BRUSSELS (Reuters) - Prime Minister David Cameron dropped the strongest hint yet that Britain could offer to host the 2022 soccer World Cup if Qatar loses it, saying on Thursday England would be “happy to find a home” for one of its traditional sports.
World soccer governing body FIFA is investigating the bids that awarded the 2022 World Cup to Qatar and the 2018 Cup to Russia, including allegations that bribes were paid to secure the Qatari bid. Several top football officials have said Qatar could be stripped of the tournament if corruption is found.
When asked at a G7 news conference in Brussels alongside U.S. President Barack Obama whether Qatar should lose its right to hold the tournament - and if Britain would be ready to host it instead - Cameron said:
“On the issue of football, we should let the investigation run its course. But of course England is the home of football, as it is the home and inventor of many sports: tennis, rugby, golf, skiing, table tennis, cricket ...”
Cameron was interrupted by Obama, who quipped that baseball and basketball might not be British inventions. The British prime minister continued: “So we are always happy to find a home for these sports.”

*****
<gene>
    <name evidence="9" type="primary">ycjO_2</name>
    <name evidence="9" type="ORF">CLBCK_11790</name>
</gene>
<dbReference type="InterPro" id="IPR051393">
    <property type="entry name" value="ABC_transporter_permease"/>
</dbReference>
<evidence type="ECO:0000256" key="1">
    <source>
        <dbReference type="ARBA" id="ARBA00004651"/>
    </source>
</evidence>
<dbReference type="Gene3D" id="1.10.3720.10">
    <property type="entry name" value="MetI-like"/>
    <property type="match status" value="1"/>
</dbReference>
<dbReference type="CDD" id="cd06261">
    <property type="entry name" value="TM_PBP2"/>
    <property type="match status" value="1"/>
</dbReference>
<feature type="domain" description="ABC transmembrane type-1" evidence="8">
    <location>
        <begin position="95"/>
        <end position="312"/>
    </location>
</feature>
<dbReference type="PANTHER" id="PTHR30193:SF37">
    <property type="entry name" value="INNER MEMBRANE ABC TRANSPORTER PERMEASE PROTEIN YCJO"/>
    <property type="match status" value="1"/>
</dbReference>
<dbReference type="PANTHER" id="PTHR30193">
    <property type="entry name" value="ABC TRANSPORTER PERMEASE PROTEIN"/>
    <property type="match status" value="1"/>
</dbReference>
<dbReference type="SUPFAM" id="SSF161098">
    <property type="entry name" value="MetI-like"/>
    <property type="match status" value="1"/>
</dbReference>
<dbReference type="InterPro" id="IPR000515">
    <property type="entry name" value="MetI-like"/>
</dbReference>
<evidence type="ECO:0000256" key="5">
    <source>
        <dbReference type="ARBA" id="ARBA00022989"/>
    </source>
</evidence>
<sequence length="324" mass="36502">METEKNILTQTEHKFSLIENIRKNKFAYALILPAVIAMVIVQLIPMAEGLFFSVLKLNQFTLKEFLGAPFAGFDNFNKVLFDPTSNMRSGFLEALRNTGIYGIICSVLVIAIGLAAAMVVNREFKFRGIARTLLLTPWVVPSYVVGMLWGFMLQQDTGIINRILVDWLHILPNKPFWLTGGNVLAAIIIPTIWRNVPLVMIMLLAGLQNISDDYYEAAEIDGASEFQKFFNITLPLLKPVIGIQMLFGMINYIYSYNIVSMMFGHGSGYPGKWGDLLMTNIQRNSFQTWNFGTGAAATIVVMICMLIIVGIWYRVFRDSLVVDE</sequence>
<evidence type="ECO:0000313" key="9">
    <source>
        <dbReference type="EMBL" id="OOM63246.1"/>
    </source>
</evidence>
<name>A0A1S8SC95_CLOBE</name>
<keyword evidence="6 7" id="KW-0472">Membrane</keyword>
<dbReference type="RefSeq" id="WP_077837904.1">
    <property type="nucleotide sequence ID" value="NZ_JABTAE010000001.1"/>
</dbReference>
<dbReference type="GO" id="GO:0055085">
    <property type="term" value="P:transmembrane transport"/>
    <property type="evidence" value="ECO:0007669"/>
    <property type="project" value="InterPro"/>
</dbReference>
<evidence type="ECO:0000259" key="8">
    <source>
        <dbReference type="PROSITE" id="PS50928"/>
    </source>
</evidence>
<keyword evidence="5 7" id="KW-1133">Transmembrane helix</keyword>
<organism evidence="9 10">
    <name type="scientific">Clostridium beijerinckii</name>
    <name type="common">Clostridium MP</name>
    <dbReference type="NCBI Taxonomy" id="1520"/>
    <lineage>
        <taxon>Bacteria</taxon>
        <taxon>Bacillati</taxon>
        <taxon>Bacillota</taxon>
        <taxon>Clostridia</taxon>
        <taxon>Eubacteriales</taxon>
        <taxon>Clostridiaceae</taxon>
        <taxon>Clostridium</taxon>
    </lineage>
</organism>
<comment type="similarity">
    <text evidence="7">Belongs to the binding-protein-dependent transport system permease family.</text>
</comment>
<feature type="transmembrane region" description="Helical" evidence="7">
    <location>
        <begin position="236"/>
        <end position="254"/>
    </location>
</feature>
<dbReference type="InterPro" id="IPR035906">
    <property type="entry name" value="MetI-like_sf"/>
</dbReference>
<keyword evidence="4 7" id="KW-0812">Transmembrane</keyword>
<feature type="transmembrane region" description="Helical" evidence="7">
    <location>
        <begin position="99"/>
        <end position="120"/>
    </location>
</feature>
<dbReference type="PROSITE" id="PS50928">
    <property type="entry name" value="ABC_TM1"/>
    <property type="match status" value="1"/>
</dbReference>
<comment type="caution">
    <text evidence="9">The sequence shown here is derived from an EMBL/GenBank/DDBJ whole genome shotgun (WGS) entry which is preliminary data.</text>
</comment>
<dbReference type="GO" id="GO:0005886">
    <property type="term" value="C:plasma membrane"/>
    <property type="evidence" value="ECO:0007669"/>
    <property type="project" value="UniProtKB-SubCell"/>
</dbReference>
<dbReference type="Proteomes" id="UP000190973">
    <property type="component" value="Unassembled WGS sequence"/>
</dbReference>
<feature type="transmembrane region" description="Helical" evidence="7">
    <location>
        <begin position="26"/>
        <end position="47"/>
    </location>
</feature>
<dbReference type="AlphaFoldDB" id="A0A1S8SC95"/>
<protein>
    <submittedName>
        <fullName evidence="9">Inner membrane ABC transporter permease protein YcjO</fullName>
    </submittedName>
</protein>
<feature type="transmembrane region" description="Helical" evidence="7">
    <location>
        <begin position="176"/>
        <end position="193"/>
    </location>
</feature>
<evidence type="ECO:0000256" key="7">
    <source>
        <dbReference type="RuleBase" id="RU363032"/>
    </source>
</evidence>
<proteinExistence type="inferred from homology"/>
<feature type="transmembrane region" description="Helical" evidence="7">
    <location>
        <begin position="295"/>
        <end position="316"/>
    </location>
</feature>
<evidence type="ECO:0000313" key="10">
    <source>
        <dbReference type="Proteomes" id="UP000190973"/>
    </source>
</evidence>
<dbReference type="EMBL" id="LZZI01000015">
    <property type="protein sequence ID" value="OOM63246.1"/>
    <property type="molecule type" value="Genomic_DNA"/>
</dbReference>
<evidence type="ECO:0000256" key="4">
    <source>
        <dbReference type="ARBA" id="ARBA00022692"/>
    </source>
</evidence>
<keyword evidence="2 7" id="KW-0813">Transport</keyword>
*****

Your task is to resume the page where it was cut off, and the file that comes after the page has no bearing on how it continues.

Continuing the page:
Qatar’s 2022 bid attracted controversy from the outset because of the tiny country’s extreme summer heat and its lack of a domestic footballing tradition.
This week, Britain’s Sunday Times newspaper published what it said were excerpts from leaked emails and financial accounts showing millions of pounds were spent in bribes to persuade soccer officials to vote for Qatar’s bid. Qatar denies the accusations.
A former U.S. prosecutor leading FIFA’s investigation is expected to deliver his report in July, about a week after the end of the upcoming World Cup in Brazil.
The 2022 and 2018 World Cups were awarded on the same day in 2010. Australia, Japan, South Korea and the United States lost out to Qatar for the 2022 tournament. England made a failed bid for 2018, with Cameron personally lobbying for its case.
Writing by Guy Faulconbridge; Editing by Peter Graff